Years later, I realized that as good of shape that I thought I was in from a daily yoga practice, I could barely make it up to my third floor walk up without getting out of breath. I decided I would start running again, but barely. Feeling the way I did about running, I considered it a punishment and I forced myself out the door every day. I made a deal with myself that I would run one whole mile every day, but that was all I had to do. One mile on the trail around Cheesman Park. I had a friend that was just starting to get into running and we’d hike together sometimes. Somewhere along the way we started running together, and at some point we started running trails. I was tentative to get back into what I considered to be such a cruel sport, my mind was resistant to change. But something miraculous happened, and it was that nothing bad happened. I got stronger but my knees weren’t hurting and I wasn’t getting stress fractures. Where I’m from, a cross country race might include one “hill” that takes a couple of a minutes to get up. Here in Colorado, you can spend hours ascending and I fell madly in love with that challenge. On my first fourteener hike, I remember barely dragging my ass up it when a woman ran right past me. I thought about that woman a lot, and it was why the first fourteener I ran up was Gray’s. I especially could not believe that people RUN DOWN mountains, but after I started it just takes a little bit of practice and you start to feel this amazing flow-picking your route, placing your feet, feeling the rocks.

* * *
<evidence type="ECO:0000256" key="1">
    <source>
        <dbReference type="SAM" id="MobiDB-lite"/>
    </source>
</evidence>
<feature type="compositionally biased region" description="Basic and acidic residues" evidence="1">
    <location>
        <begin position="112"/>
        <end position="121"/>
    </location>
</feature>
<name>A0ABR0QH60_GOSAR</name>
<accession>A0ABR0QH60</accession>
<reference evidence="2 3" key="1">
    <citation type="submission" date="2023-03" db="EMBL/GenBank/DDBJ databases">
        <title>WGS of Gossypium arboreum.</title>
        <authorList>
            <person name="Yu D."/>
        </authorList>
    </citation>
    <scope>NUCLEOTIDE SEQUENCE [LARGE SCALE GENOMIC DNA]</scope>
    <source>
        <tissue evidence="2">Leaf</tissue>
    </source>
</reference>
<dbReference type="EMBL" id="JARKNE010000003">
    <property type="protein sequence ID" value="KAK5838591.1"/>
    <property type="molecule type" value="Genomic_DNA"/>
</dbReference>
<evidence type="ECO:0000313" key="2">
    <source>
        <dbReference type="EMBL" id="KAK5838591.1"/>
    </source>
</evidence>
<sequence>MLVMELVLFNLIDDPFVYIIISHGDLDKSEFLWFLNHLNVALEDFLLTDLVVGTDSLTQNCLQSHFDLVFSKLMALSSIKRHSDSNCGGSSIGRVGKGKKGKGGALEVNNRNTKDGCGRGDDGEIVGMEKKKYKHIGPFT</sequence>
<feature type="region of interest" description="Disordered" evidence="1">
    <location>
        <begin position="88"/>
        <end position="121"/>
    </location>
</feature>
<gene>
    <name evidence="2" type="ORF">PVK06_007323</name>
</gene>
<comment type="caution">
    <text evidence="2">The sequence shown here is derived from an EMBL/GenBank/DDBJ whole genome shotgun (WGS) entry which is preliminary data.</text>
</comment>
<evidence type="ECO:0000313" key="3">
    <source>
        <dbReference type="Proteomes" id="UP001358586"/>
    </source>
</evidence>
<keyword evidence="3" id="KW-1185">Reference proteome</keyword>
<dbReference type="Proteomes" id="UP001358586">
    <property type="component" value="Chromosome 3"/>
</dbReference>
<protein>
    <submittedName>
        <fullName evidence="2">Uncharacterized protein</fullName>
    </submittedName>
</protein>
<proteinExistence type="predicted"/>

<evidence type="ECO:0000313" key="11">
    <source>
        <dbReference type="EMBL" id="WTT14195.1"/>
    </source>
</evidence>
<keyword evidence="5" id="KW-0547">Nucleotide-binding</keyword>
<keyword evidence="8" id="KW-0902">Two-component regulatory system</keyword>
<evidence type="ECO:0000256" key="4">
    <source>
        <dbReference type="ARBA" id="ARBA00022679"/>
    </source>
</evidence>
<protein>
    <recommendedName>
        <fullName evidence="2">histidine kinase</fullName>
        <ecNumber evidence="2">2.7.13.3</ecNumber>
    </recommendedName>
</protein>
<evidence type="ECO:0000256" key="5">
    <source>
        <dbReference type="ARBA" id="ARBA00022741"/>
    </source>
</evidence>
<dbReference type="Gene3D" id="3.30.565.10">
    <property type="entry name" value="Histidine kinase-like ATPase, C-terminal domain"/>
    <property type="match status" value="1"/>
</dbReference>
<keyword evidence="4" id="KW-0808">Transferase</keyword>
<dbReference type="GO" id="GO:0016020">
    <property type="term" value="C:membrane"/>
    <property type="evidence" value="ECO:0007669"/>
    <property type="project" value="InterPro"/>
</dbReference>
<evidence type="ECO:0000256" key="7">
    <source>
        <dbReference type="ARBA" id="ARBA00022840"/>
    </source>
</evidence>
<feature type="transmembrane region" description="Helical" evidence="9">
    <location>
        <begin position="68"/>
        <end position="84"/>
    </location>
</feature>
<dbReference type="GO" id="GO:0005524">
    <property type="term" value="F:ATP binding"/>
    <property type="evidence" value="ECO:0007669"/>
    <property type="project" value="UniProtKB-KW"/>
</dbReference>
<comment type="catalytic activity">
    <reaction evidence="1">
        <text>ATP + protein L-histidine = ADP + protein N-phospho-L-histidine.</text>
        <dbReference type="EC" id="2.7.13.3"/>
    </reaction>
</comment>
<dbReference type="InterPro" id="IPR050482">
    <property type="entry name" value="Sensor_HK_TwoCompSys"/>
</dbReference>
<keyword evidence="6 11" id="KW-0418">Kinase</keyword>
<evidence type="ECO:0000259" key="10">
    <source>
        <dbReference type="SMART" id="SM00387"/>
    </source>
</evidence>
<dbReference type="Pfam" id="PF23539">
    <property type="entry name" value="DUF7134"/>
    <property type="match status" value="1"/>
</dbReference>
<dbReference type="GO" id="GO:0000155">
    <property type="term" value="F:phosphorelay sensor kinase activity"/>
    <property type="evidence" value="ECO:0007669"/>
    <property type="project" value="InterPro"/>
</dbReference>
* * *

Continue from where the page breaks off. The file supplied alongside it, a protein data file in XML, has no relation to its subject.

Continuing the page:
This was one of those days I didn't feel like going out...but once I did I felt so good.  Getting out there that day was discipline, NOT punishment.

This was one of those days I didn’t feel like going out…but once I did I felt so good. Getting out there that day was discipline, NOT punishment.

My view of running has fundamentally changed. It’s an incredible challenge, but it doesn’t hurt me anymore. I won’t let it. Anything can be punishment if that’s the way you see it. Just like anything can be an opportunity for freedom. Anyone can run themselves into the ground, it’s much harder to take good care of yourself. I don’t always want to run; sometimes it’s really hard to drag myself out there. I used to tell my students to go deeper, to stay longer, not because I told them to, and not because they think they should. But because they want to, because it feels good. And let me tell you, it always feels good. Even when it’s hard or I’m sore or the weather isn’t good. Several of the best moments of my life happened running in the mountains. Some of the worst, too, but I will not let those break me. This world that we live in gives us few opportunities to feel the full spectrum of human emotion. I feel bad for those that aren’t willing to suffer, to feel the lowest of lows, because there is nothing like the highest of highs. I run mountains because it makes me feel strong, powerful, and free.

dads (and how they can get you to do 80 miles)

I’ve known my dad was coming out to Leadville to visit for months, and he warned me that I’d better get good on the passes (on a bicycle). But alas, it was winter still until just a couple weeks ago and thus I’d only been on my bike a dozen times or fewer by the time he arrived to visit.

My father is the type of guy that can ride over 100 miles per day every day for weeks.